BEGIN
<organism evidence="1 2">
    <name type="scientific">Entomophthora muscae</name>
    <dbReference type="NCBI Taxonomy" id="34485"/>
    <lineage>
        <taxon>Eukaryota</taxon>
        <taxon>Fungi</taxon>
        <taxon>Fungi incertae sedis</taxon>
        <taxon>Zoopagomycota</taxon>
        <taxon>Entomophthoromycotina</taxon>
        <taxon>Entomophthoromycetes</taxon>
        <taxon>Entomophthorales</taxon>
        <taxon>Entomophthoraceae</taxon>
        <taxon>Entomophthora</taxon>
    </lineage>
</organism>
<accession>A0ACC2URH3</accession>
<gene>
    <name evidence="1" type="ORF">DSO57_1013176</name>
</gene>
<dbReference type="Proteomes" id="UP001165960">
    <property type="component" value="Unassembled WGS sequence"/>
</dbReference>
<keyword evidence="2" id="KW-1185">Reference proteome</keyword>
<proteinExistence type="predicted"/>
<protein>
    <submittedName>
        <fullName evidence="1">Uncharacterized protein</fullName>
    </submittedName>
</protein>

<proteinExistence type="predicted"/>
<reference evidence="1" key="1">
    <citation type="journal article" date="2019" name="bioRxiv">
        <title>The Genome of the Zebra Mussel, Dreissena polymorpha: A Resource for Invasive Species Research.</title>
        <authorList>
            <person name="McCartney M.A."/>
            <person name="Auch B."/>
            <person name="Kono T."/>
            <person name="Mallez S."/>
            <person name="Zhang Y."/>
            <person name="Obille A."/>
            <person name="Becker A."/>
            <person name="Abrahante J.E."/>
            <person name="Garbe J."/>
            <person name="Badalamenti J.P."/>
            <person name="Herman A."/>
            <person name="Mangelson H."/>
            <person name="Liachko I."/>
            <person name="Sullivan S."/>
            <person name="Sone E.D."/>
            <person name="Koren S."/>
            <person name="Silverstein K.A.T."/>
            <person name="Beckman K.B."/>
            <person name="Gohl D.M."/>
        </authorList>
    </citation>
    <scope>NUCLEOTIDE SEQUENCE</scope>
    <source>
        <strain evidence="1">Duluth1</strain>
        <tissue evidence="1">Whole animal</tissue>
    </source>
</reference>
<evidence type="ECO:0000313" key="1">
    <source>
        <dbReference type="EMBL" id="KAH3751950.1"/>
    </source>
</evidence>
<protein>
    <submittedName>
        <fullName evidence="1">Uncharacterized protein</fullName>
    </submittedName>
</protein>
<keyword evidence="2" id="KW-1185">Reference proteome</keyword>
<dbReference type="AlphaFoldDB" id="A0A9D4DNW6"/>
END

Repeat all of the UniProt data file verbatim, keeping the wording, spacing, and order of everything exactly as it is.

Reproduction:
<organism evidence="1 2">
    <name type="scientific">Entomophthora muscae</name>
    <dbReference type="NCBI Taxonomy" id="34485"/>
    <lineage>
        <taxon>Eukaryota</taxon>
        <taxon>Fungi</taxon>
        <taxon>Fungi incertae sedis</taxon>
        <taxon>Zoopagomycota</taxon>
        <taxon>Entomophthoromycotina</taxon>
        <taxon>Entomophthoromycetes</taxon>
        <taxon>Entomophthorales</taxon>
        <taxon>Entomophthoraceae</taxon>
        <taxon>Entomophthora</taxon>
    </lineage>
</organism>
<accession>A0ACC2URH3</accession>
<gene>
    <name evidence="1" type="ORF">DSO57_1013176</name>
</gene>
<dbReference type="Proteomes" id="UP001165960">
    <property type="component" value="Unassembled WGS sequence"/>
</dbReference>
<keyword evidence="2" id="KW-1185">Reference proteome</keyword>
<proteinExistence type="predicted"/>
<protein>
    <submittedName>
        <fullName evidence="1">Uncharacterized protein</fullName>
    </submittedName>
</protein>

<proteinExistence type="predicted"/>
<reference evidence="1" key="1">
    <citation type="journal article" date="2019" name="bioRxiv">
        <title>The Genome of the Zebra Mussel, Dreissena polymorpha: A Resource for Invasive Species Research.</title>
        <authorList>
            <person name="McCartney M.A."/>
            <person name="Auch B."/>
            <person name="Kono T."/>
            <person name="Mallez S."/>
            <person name="Zhang Y."/>
            <person name="Obille A."/>
            <person name="Becker A."/>
            <person name="Abrahante J.E."/>
            <person name="Garbe J."/>
            <person name="Badalamenti J.P."/>
            <person name="Herman A."/>
            <person name="Mangelson H."/>
            <person name="Liachko I."/>
            <person name="Sullivan S."/>
            <person name="Sone E.D."/>
            <person name="Koren S."/>
            <person name="Silverstein K.A.T."/>
            <person name="Beckman K.B."/>
            <person name="Gohl D.M."/>
        </authorList>
    </citation>
    <scope>NUCLEOTIDE SEQUENCE</scope>
    <source>
        <strain evidence="1">Duluth1</strain>
        <tissue evidence="1">Whole animal</tissue>
    </source>
</reference>
<evidence type="ECO:0000313" key="1">
    <source>
        <dbReference type="EMBL" id="KAH3751950.1"/>
    </source>
</evidence>
<protein>
    <submittedName>
        <fullName evidence="1">Uncharacterized protein</fullName>
    </submittedName>
</protein>
<keyword evidence="2" id="KW-1185">Reference proteome</keyword>
<dbReference type="AlphaFoldDB" id="A0A9D4DNW6"/>